but yea 4.0 v6 +rwd +6 girls in the back seat and another 2 in the passenger seat makes for quite the imbalance when doing a U turn and being a 5spd with 285/50 15s instead of the stock 235/75s prolly just added to it but it was quick lol
Marksberg? is that you?
Or maybe one of your kids lives in NY???

ROFL
sorry...I couldn't resist...lol
 

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I found this in the 2010 owners manual. I don't recall seeing it in any earlier versions:
I love how in the diagram, the more people that is added, the less luggage they include. I was extremely shocked to see the weight capacity though, that's one of those things that are easily overlooked because who stops to ask about that? You just assume a car can carry as much as it can fit. I RARELY have a car full of people but now i have to start picking the friends that I drive with. =) Whatever though, I won't hesitate to put 3 other passengers int he car. I'm still gonna do what I usually do. I have a warranty so if things start falling off, I'll just take it to the dealer.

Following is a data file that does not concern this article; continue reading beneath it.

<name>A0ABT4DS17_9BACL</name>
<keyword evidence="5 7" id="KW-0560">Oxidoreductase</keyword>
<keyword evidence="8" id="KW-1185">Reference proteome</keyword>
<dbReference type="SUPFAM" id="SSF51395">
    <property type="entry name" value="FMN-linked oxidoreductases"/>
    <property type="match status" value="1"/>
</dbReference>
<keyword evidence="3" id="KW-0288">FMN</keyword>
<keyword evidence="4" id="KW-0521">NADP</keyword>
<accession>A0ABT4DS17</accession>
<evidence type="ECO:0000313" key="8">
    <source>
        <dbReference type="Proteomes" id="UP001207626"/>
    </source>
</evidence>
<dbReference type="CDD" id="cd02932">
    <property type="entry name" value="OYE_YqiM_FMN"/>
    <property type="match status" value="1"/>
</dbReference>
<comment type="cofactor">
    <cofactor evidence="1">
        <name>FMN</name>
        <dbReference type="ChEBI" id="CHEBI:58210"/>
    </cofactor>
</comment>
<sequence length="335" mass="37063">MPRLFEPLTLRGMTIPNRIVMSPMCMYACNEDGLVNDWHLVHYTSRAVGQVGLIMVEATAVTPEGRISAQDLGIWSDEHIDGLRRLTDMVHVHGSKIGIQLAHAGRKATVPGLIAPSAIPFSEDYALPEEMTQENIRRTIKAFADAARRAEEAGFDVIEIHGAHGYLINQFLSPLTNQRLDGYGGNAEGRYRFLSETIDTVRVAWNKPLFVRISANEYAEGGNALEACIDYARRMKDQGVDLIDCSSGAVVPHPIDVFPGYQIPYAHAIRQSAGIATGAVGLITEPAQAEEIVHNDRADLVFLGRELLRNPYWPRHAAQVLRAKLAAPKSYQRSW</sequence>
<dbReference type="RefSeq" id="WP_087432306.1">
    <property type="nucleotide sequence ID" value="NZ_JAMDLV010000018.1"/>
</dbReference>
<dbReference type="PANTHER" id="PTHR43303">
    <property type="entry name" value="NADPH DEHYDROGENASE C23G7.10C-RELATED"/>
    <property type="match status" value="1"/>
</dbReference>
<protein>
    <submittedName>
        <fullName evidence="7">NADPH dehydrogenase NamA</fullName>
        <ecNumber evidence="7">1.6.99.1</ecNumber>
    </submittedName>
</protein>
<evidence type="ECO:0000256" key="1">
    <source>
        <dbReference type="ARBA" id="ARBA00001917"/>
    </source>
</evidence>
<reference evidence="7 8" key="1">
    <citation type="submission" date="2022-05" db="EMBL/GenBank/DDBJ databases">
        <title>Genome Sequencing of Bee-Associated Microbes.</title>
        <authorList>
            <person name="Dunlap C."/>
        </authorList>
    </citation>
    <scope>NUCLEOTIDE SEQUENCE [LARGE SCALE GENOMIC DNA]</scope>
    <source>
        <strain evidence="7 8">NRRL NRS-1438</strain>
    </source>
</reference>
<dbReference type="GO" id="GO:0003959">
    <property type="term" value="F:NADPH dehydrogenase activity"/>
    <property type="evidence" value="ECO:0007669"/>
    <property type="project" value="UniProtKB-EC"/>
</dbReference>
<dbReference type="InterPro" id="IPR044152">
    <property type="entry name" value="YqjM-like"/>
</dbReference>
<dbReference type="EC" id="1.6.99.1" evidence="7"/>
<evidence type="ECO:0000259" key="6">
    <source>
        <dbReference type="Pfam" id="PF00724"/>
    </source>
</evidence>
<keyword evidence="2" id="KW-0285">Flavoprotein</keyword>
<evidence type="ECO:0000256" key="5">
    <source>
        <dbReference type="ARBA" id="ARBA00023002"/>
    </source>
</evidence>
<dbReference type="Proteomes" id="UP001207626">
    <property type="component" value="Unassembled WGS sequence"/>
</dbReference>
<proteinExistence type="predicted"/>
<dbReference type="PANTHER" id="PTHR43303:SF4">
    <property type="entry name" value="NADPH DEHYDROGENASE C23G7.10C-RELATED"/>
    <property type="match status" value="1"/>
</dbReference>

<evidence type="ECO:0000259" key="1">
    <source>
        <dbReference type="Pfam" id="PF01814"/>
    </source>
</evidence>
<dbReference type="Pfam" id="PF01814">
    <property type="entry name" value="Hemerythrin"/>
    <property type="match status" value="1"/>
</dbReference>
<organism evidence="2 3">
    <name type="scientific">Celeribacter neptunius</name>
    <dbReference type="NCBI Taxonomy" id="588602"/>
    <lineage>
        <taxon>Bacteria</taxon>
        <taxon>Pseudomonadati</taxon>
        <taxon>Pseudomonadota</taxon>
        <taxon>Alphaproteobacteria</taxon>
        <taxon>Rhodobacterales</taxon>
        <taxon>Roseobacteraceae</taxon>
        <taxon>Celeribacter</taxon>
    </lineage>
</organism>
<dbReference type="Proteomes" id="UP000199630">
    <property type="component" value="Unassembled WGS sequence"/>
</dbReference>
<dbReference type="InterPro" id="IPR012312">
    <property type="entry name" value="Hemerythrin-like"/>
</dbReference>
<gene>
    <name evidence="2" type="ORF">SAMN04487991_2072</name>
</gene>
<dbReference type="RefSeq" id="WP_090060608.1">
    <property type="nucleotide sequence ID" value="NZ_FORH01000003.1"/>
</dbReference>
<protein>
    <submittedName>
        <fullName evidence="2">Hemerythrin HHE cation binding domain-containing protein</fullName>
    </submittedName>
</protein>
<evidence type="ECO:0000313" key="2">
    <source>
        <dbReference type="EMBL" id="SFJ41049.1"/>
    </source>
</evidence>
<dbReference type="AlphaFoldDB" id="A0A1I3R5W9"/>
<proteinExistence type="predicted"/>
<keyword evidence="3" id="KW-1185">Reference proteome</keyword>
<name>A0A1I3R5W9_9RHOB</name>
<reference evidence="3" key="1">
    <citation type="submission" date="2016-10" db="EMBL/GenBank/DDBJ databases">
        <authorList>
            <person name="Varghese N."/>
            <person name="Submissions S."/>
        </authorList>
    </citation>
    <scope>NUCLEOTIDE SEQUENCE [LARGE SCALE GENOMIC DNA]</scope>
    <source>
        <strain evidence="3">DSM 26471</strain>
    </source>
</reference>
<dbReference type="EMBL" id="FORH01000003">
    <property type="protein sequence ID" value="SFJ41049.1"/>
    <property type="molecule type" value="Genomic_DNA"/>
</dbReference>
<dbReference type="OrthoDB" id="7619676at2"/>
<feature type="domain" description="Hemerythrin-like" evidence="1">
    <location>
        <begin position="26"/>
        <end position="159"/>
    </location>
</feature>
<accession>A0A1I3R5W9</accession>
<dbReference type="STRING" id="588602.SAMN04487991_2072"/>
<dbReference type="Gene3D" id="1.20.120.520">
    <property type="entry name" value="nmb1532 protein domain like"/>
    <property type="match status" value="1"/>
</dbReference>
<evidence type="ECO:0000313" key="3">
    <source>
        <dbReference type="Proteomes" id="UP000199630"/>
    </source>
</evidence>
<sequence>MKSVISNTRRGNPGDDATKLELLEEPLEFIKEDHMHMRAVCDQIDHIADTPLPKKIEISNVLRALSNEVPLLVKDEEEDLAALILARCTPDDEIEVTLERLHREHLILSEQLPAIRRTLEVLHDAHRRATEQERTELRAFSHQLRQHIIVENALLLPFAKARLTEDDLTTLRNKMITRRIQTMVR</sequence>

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I found this in the 2010 owners manual. I don't recall seeing it in any earlier versions:
And another thing, I love how the picture has 3 people weighing 150 pounds each. I don't think I know 3 people that weight 150 pounds.
 

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I believe the weight limit is caused by the OEM tires weight limits not the car itself since if you add up all there values and subtract the car weight you get 675. So buy a set of upgrade tires with a higher weight rating and you should be good. I have put 1000-1100 lbs in my car and nothing happened it was slower than usual, but i added 1000lbs so thats to be expected